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High and Dry: 567-908

Posted: Tue Jun 05, 2018 5:32 pm
by paltrysum
I'm considering running "High and Dry" for a group of people who are new to Traveller and roleplaying in general. While going over the adventure, I was trying to think of ways to make the stopover at 567-908 more interesting when I made the connection that the system is the same one featured in CT Adventure 10: Safari Ship. Has anyone else noticed this and/or incorporated some of the elements of the CT adventure? The planet is the homeworld of the Shriekers and based on the data in the adventure, is also host to a rather vibrant ecosphere.

Re: High and Dry: 567-908

Posted: Wed Jun 06, 2018 4:05 pm
by JMISBEST
Sounds interesting

Any troubes on it or ideas for putting troubles on that planet that, if its in The Trojan Reach, the characters could resolve to add it to Drinax, even if they deliberately caused it for the sole reason of leeverage to add the planet to Drinax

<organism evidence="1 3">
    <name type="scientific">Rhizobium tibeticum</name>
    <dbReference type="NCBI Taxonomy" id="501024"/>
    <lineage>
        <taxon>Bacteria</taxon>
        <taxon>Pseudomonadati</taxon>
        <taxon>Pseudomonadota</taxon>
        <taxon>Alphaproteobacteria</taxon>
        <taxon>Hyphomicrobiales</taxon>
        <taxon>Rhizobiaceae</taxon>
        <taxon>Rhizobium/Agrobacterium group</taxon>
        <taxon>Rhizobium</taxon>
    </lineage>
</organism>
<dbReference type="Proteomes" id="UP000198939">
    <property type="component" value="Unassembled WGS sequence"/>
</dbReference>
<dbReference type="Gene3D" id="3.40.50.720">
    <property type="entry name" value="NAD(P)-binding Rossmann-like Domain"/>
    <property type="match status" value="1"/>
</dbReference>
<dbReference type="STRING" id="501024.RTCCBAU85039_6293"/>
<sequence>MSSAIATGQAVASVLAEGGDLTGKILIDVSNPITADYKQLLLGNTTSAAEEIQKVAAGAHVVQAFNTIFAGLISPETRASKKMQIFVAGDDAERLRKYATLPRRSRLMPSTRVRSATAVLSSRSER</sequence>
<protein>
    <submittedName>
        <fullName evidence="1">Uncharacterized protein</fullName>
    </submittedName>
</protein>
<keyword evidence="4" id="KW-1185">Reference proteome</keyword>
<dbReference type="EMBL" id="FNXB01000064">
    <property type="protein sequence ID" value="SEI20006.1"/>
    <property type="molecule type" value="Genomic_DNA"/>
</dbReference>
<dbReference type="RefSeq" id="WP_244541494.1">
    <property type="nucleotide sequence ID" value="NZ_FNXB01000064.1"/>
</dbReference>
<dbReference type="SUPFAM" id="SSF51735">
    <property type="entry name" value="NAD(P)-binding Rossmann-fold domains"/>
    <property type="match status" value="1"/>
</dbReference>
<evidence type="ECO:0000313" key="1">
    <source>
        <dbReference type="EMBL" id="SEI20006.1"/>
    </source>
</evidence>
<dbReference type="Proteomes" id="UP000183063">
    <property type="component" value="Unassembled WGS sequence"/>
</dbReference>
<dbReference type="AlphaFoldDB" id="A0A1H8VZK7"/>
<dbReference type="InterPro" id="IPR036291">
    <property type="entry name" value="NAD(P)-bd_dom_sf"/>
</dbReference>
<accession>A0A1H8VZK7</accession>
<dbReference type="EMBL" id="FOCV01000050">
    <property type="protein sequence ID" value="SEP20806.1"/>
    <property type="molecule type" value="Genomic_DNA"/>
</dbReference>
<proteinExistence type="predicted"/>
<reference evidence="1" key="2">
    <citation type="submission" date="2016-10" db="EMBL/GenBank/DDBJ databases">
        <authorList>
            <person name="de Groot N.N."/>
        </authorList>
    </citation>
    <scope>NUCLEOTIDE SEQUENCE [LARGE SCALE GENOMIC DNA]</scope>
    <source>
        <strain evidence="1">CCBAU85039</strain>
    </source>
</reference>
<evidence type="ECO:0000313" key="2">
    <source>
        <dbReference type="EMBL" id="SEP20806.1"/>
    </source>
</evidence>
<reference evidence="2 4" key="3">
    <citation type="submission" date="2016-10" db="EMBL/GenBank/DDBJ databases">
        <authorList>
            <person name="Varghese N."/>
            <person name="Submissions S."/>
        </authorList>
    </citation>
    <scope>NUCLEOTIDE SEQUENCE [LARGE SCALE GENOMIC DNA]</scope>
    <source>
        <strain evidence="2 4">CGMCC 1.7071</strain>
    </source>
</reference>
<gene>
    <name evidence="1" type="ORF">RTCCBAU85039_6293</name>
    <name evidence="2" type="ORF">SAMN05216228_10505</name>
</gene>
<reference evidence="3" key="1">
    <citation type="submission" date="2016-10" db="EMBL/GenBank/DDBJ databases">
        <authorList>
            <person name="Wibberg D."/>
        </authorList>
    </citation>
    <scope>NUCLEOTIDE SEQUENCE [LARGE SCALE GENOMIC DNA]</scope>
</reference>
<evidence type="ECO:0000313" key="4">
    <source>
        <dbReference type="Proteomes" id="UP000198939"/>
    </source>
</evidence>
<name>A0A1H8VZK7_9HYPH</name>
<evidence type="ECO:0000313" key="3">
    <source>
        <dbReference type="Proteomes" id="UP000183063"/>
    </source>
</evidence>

Re: High and Dry: 567-908

Posted: Wed Jun 06, 2018 5:55 pm
by ochd
paltrysum wrote:
Tue Jun 05, 2018 5:32 pm
Has anyone else noticed this and/or incorporated some of the elements of the CT adventure?
I did notice this, but only after I had already run High and Dry :)

The way I read it, the stopover on 567-908 is written in to perhaps lure the players into a false sense of security, so that upon arrival at Walston, the expectation is that this is another humdrum backwater world where nothing much is gonna happen. So putting in a side-quest on 567-908 might undermine that particular mechanic.

Dan.

Re: High and Dry: 567-908

Posted: Wed Jun 06, 2018 7:41 pm
by paltrysum